Robert J. Sawyer

Hugo and Nebula Award-Winning Science Fiction Writer

A parable on the day SCOTUS recognized gay marriage

by Rob - June 26th, 2015.
Filed under: Milestones.

A parable for today. I went to what was then called Ryerson Polytechnical Institute, an unusual institution. Although granting bachelor’s degrees in many programs via the authority of the Ontario government, it was not a traditional university, and most of its instructors were recruited from industry.

Very few of the instructors back then held doctorates (precisely one of mine in all my time there). Some had master’s degrees. Some actually had no post-secondary education at all but were teaching in technical areas in which they were expert (my degree is in broadcasting).

But, in a bid to upgrade its perceived status, Ryerson had taken to calling its instructors “Professors.” My father — then a full professor at the University of Toronto, with a Ph.D. in economics — was pissed off whenever I happened to refer to “Professor Kufluk” or “Professor Desourdy” (two fine gentlemen who taught me at Ryerson, both of whom have since passed).

He was upset because the application of the word “Professor” to people who (a) hadn’t obtained the highest academic degree in their discipline and (b) had done no original research he felt debased the term: it cheapened what he’d achieved by robbing it of its original, intended meaning, a distinction for a teacher with the highest academic credential and who had produced a quality, defended, original dissertation and who had risen through the academic ranks to the top level. It was taking something away from him.

And you know what? That was a valid point of view. Agree or not, there was an underlying coherent argument against what Ryerson had done to the term “professor.”

Fast-forward a quarter-century. Today, the Supreme Court of the United States ruled that the US Constitution guarantees the right to same-sex marriage, reaffirming what was already the reality in many states, in all of Canada, and in many other jurisdictions: marriage is the union of two people who, in a commitment of love to each other, intend to build a life together.

Today’s ruling doesn’t cheapen, diminish, or reduce anyone’s marriage. There is nothing about it that is comparable to the widening of the definition of professor (spearheaded by Ryerson but so often seen now across North America to mean anyone who teaches at a college or university). Today’s wondrous SCOTUS decision takes nothing away from anyone else.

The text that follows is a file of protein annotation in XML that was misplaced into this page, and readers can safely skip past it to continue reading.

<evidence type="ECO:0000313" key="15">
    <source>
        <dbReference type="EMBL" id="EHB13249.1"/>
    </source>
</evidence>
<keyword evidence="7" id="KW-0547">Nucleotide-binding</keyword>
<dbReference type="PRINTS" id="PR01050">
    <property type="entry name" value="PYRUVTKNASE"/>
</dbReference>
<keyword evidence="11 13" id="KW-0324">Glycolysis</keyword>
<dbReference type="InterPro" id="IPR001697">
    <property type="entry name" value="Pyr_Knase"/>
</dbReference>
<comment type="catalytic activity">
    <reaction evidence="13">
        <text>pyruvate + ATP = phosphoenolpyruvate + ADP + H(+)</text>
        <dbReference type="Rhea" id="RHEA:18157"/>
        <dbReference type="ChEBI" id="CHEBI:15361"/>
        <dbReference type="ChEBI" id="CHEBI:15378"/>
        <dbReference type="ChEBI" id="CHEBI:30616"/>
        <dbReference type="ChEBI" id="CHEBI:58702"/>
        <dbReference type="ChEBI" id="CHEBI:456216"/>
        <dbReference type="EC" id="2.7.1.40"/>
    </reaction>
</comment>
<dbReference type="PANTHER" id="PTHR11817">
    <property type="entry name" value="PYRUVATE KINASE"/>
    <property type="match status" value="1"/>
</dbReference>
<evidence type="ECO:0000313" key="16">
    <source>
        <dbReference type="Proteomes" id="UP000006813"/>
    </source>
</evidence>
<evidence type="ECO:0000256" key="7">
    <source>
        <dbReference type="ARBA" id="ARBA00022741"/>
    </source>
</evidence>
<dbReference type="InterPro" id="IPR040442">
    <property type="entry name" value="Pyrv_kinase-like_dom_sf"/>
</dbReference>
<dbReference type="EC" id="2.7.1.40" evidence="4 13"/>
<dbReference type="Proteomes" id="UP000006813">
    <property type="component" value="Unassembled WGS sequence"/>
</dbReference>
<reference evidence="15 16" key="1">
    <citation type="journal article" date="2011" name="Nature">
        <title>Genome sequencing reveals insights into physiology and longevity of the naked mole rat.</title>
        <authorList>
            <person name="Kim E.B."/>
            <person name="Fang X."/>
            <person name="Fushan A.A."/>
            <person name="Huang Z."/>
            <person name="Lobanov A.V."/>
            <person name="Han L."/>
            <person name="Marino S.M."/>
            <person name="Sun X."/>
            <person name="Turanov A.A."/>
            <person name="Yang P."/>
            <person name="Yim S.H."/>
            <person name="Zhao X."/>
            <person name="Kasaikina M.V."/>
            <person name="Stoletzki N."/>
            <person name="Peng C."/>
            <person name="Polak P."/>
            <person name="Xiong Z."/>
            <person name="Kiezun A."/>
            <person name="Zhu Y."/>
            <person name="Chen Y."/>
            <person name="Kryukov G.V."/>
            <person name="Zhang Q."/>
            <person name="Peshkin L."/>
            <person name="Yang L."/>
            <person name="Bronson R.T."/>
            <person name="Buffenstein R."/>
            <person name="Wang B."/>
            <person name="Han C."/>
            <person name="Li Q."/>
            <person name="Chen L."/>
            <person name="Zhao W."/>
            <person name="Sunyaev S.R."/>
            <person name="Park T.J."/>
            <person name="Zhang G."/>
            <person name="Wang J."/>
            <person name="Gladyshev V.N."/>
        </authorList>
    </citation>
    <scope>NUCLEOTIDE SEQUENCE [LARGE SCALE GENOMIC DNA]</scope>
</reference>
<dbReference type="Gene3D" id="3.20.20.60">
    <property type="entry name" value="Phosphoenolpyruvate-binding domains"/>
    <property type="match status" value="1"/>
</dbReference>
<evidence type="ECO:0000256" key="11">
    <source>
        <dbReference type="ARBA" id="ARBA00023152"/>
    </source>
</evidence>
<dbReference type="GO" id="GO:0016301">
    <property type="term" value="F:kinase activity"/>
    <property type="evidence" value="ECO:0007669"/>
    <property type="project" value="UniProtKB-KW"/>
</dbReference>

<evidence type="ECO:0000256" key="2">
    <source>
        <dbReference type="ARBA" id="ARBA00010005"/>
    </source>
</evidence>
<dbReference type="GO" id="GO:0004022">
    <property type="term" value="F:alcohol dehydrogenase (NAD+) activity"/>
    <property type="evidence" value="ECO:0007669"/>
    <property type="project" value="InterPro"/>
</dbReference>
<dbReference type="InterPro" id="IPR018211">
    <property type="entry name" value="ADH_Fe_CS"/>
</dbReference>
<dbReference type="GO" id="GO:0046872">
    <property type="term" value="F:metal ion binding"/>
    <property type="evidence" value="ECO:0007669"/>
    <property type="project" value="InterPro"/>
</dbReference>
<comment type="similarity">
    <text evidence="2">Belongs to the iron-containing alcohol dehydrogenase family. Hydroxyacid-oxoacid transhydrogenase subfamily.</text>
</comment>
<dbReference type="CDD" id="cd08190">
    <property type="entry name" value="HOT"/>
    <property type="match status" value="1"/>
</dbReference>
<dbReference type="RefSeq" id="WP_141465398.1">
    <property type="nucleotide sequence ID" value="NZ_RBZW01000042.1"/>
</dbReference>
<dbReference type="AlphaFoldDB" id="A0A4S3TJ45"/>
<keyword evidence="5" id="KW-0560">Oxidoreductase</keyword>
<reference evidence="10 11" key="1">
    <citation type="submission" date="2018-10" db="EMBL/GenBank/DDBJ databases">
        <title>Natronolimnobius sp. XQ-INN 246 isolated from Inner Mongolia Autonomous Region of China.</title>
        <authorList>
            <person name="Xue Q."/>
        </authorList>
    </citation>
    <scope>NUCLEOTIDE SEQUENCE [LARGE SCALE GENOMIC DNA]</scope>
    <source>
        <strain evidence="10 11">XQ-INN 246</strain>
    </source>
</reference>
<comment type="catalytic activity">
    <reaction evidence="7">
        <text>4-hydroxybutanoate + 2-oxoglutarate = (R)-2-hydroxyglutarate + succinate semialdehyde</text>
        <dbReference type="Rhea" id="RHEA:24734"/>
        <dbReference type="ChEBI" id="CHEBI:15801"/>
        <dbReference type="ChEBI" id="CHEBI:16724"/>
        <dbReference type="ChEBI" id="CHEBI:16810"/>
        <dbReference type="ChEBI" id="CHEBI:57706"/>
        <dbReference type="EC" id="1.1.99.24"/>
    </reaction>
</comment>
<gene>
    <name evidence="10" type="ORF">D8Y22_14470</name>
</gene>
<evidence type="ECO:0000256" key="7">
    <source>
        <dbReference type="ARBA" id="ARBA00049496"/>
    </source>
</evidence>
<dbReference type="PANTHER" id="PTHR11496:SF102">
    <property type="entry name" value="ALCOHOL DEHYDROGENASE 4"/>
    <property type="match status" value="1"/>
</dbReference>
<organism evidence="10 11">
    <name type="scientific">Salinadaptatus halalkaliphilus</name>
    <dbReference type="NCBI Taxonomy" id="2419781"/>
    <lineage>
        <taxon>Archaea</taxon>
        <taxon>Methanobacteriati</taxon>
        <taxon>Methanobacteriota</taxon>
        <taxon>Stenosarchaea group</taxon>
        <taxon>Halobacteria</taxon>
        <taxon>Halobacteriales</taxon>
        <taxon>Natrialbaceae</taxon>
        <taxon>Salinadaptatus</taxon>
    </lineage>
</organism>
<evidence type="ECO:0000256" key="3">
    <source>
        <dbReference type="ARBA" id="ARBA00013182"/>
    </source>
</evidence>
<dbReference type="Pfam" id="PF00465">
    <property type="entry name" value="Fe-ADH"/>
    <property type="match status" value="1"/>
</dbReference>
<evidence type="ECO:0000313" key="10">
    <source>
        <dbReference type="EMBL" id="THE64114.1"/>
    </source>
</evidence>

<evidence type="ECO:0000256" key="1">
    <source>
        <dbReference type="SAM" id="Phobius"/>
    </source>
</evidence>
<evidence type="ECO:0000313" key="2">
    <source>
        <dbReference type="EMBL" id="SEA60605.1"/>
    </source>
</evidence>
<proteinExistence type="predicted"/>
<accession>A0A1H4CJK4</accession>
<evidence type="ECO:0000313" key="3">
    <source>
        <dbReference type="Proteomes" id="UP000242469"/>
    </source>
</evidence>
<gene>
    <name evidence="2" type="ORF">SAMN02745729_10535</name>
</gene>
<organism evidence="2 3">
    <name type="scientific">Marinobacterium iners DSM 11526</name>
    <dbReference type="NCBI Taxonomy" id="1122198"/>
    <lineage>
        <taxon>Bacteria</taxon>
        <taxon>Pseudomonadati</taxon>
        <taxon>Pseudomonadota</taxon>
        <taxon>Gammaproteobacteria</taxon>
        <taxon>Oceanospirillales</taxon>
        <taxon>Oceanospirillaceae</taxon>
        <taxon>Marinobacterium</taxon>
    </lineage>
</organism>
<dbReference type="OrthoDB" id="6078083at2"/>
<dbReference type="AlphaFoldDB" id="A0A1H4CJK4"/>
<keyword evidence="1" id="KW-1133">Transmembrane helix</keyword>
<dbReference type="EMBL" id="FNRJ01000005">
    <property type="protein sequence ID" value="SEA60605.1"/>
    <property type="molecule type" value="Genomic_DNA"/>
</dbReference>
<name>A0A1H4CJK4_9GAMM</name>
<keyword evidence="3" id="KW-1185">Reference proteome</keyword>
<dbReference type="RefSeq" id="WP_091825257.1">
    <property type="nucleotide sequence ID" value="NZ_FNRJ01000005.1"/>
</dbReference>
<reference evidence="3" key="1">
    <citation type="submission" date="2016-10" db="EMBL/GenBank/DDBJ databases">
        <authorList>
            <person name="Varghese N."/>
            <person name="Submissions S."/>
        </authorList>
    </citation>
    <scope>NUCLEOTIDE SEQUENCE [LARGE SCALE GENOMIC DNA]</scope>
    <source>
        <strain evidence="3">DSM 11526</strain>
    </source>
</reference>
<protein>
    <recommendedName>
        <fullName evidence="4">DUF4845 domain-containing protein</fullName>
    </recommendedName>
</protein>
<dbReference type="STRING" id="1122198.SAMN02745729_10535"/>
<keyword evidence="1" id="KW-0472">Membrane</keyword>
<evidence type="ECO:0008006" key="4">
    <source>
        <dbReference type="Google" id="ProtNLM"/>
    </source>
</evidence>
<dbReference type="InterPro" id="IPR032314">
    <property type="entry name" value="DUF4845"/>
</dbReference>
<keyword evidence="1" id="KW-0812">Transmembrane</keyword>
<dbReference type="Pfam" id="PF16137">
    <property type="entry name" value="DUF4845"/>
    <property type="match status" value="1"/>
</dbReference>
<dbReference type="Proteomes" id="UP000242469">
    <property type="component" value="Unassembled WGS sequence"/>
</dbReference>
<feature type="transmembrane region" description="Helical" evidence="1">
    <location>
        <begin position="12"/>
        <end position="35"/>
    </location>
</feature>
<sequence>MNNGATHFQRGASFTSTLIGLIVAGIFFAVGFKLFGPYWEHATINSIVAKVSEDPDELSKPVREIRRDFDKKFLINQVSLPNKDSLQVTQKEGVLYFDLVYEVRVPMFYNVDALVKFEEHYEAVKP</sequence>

I’m celebrating it — I literally am crying tears of joy — but, even if it doesn’t affect you or anyone you know personally, you have no grounds to condemn it; it has taken nothing from you.

If you still don’t get it, Keith Olbermann said it very, very well a few years ago in this video.

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2 Responses to A parable on the day SCOTUS recognized gay marriage

  1. Yesterday’s SCOTUS decision on Obamacare and today’s on marriage equality may be the best things that could have happened to the Republican party re: the 2016 elections. They no longer have to fight the election on those fronts; these issues are settled (yes, they can continue to raise a ruckus, of course, but that’s not the wise course). There’s room now for a credible Republican nominee focusing on other issues (including the economy) to come forward and draw support from undecideds, independents, and the middle. You can already see Mike Huckabee foaming at the mouth, looking for some way to still have a role to play in the upcoming campaign. I sincerely hope the Grand Old Party recognizes this historic opportunity to course-correct and better focus its energies; democracy is the winner when there are strong candidates on both sides.

  2. My father, a Ph.D., never used the honorific “Doctor,” only “Professor.” He said he never wanted someone who needed medical assistance — an accident victim on the road in front of our house, say — to be left waiting because someone had wasted time summoning him instead of Dr. Jacobs, the “real doctor,” who lived three doors down.